Previous research suggests that changes in the brain due to Alzheimer’s begin prior to any symptoms of the disease. One of these changes is an elevated level of amyloid plaque that builds up in the brain and has been implicated in Alzheimer’s disease. Traditionally, positron emission tomography – computed tomography (PET-CT) scans are used to detect the presence of elevated amyloid in the brain; however this method is expensive and invasive (requires injection of a drug). This study will be looking to see if memory and thinking tests, also known as cognitive tests or cognitive tasks, performed on the computer will be able to detect the presence of an elevated level of amyloid in the brain. During the course of this study, participants will be asked to complete a series of cognitive tests and receive a PET-CT scan. The data from both the tests and the scan will be compared to determine if the memory and thinking tests can predict the presence of amyloid build up in the brain. If the computer cognitive tasks prove sensitive to the presence of brain amyloid, they will provide a low cost, non-invasive and readily available method for detecting early Alzheimer’s disease, known as preclinical Alzheimer’s. If further validated in future studies, these new cognitive tasks could help detect individuals at risk for developing Alzheimer’s disease.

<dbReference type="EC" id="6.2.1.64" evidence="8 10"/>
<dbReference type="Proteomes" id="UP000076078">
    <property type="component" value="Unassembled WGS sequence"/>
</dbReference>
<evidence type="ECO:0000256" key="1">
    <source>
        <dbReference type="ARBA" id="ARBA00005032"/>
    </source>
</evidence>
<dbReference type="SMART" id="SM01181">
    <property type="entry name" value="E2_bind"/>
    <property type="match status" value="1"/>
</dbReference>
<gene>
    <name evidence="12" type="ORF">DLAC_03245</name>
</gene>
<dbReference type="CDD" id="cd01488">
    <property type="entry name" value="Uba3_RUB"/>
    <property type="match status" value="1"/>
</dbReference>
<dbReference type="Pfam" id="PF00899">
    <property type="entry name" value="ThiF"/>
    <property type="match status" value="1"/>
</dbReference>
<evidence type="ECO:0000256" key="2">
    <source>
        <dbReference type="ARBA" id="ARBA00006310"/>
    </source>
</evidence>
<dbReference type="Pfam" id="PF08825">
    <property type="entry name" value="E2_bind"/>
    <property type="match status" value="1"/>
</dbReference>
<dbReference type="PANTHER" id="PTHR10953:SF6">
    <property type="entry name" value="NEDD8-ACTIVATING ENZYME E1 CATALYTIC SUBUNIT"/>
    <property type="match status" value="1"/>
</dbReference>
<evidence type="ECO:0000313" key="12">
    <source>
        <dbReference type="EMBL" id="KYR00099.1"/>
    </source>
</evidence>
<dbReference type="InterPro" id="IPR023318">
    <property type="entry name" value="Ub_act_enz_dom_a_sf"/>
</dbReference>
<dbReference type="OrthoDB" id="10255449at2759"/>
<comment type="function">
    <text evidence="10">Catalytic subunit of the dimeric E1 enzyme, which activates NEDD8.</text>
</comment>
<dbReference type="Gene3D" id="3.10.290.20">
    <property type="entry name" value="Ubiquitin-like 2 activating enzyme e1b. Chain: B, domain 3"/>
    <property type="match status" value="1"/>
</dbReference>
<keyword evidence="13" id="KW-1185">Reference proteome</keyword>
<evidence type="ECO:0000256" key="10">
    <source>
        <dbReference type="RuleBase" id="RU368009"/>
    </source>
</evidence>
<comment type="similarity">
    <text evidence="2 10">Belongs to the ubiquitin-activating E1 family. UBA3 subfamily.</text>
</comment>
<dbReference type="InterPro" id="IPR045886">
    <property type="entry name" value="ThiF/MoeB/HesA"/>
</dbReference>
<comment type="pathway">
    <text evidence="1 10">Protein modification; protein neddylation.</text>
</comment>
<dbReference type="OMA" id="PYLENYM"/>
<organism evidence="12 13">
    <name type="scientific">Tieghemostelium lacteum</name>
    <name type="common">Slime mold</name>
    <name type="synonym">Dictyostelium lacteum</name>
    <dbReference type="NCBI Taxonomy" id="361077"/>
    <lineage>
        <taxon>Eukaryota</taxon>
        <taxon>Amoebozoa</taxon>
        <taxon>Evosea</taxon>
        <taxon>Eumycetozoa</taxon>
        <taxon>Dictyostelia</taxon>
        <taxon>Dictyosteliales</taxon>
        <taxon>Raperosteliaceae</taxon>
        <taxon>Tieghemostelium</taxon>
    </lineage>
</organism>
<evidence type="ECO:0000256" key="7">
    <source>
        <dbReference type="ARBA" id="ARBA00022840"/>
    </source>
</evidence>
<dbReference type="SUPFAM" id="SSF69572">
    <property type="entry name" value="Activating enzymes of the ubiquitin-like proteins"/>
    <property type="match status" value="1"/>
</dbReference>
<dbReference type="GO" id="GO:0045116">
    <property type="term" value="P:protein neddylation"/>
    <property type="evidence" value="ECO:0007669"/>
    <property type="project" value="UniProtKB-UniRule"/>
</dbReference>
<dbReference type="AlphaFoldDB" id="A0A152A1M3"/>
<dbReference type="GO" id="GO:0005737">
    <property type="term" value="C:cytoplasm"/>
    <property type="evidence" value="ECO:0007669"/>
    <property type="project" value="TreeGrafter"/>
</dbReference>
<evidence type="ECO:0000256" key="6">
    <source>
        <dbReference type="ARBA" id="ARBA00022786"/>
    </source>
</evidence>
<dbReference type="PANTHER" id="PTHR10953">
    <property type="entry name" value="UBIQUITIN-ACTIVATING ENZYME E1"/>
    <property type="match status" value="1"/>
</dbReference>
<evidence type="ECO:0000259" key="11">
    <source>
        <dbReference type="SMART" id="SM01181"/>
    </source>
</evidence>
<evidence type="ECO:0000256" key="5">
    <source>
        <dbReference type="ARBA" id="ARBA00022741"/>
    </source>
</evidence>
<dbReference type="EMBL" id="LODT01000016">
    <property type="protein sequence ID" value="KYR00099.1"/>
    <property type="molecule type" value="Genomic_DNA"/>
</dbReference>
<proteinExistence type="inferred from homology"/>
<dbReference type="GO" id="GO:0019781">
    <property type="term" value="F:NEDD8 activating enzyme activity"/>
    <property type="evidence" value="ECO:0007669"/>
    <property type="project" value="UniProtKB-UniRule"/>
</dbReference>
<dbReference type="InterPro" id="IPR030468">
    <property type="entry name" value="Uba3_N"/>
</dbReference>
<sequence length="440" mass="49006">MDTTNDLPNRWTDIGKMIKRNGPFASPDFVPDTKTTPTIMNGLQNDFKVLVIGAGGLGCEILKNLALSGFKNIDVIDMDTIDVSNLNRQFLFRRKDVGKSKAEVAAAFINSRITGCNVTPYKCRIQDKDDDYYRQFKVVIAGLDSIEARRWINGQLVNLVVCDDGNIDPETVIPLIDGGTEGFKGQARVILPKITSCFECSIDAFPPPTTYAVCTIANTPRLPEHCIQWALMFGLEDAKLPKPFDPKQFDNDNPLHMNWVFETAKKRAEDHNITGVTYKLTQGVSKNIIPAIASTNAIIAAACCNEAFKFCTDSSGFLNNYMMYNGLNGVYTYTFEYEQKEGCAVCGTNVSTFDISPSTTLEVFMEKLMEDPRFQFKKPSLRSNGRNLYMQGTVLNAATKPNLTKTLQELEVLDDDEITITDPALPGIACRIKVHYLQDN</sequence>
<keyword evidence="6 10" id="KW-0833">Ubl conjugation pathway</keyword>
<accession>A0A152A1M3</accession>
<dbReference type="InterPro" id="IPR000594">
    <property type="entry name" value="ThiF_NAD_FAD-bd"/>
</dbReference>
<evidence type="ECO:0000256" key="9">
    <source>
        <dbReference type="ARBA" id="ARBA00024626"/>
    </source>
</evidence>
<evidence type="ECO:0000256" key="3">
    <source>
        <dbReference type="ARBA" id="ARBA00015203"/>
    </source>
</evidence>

The purpose of the study is to validate several new computer memory and thinking tests to detect preclinical Alzheimer’s. One of the current methods of detecting Alzheimer’s disease is the PET-CT scan to detect brain amyloid. It is thought that high levels of amyloid in the brain can lead to increased risk of developing Alzheimer’s. These scans will be used to measure the accuracy of the memory and thinking tests to predict the presence of amyloid build up in the brain.
Participants will be asked to come in for a total of three visits over the course of this study. At the first visit, participants will be screened to confirm they have no current thinking or memory impairment and are in general good health. They will then be asked to perform a group of thinking and memory tasks using computers at the first and second visit. The third visit will consist of a PET-CT scan to measure amyloid build up in the brain.
You may be able to join this study if you meet the following criteria.
This study is being conducted at New York University (NYU) Alzheimer’s Disease Center, Center for Cognitive Neurology, NYU Langone Medical Center, 145 East 32nd Street, 2nd Floor, New York, NY 10016
If interested please contact Sheila Mark, (212) 263-7618, Sheila.Mark@nyumc.org